Financial Spread Betting and More US Stimulus
Today is Ben Bernanke's big day. With such a build up to the FOMC meeting, any lack of stimulus measures will probably be taken badly by the market.
The general consensus is that he will use this meeting to announce something to help the US economy, and a great deal has been priced in by both equities
and commodity markets
The suggestions that additional monetary policy will be provided soon have been pretty consistent over the past couple of months. The most recent signals were in the minutes from the August FOMC meeting and then at the Jackson Hole symposium.
The question for investors though is just how far will he go?
Until now, the Fed's guidance of near-zero interest rates have moved from 2013 to late 2014, and so expectations are for a least a move of this into 2015. It will be interesting to see whether, in a year's time, this date is pushed back even further.
Many have a sneaking suspicion that it will, and that record low interest rates are here for a long time to come. However, the markets have also built in expectations that the Fed will do more than just that, but will also launch further QE measures.
Call it QE3, QE2b or Operation Reverse Twist, there are hopes being pinned on the possibility of more asset purchases, whether they be in the form of mortgage backed securities or treasuries. The other key decision is whether the purchases will be limited or unlimited.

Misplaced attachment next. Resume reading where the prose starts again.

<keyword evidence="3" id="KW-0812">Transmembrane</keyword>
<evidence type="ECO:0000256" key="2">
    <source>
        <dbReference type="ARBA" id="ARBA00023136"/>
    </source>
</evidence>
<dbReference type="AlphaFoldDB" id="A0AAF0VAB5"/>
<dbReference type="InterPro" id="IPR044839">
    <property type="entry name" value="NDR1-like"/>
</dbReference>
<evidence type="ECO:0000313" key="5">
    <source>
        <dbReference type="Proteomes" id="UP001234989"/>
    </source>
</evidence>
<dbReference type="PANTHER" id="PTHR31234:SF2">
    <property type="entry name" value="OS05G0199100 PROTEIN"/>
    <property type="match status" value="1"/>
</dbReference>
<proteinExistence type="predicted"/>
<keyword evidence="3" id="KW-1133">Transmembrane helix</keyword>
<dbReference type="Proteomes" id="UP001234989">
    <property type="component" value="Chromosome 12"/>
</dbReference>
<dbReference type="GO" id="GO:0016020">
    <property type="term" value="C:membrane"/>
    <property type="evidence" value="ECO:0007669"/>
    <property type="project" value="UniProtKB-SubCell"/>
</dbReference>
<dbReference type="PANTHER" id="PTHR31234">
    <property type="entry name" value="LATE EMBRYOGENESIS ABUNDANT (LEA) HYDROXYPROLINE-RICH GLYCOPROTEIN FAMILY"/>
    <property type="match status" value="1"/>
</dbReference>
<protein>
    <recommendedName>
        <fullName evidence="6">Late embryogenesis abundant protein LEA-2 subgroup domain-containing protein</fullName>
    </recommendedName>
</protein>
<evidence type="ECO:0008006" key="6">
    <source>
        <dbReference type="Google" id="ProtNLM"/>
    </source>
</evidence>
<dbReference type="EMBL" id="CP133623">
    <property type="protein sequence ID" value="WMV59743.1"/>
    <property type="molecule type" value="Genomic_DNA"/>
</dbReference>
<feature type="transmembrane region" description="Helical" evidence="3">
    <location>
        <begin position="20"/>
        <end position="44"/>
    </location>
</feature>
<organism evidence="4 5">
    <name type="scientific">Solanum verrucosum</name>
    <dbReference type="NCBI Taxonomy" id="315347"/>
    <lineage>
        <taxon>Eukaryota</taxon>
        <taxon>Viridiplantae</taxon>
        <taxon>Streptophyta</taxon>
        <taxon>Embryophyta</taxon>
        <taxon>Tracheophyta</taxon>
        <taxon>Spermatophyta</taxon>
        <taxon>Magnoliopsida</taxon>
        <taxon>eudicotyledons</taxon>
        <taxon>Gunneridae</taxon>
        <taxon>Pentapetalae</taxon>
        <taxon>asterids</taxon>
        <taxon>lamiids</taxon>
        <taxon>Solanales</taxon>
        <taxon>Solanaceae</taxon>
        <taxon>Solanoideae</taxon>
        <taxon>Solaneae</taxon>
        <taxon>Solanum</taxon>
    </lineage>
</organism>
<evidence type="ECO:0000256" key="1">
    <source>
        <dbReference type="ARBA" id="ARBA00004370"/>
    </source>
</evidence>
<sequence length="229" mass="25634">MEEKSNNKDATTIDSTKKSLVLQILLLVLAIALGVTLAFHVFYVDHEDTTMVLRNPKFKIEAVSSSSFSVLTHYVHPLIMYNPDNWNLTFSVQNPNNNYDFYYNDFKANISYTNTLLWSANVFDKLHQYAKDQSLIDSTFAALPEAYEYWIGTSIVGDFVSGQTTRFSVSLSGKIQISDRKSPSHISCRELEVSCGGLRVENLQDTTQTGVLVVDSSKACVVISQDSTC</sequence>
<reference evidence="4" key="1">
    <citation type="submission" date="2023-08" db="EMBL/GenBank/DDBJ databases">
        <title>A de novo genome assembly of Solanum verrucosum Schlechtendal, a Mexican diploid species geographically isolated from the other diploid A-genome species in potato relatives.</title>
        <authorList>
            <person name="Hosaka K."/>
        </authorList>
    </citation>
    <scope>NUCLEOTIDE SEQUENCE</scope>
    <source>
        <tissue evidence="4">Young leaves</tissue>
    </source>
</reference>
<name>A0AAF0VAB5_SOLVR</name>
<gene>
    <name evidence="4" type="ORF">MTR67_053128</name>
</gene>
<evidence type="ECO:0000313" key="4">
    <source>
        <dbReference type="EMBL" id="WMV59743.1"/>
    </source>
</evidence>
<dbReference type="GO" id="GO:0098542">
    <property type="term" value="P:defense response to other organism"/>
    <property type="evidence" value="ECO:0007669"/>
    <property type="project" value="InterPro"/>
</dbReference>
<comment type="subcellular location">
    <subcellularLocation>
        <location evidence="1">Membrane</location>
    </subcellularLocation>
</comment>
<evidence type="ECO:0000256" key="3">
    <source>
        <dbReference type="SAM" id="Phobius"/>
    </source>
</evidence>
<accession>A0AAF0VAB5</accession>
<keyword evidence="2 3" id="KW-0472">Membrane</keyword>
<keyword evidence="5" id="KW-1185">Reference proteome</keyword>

Overall though, one can only speculate as to what they will do, and this is exactly what market participants have been doing for months. The bottom line, however, is that investors are expecting some kind of easing from the Fed later today.
In addition, the Fed is also likely to reduce its growth forecasts again, which were last reduced in June, and this is exactly why the market expects to see some action.
The other big question is how will the financial spread betting markets react? If investors get more than they anticipated, then we could see a squeeze higher. However, we could just as easily see a case of 'buy the rumour, sell the fact' as everything is already priced in.
Whatever happens at 19:00 London time, there's likely to be more volatility than we've been used to over the summer months.
The information and comments provided herein under no circumstances are to be considered an offer or solicitation to invest and nothing herein should be construed as investment advice. The information provided is believed to be accurate at the date the information is produced.
By Simon Denham, 13 September 2012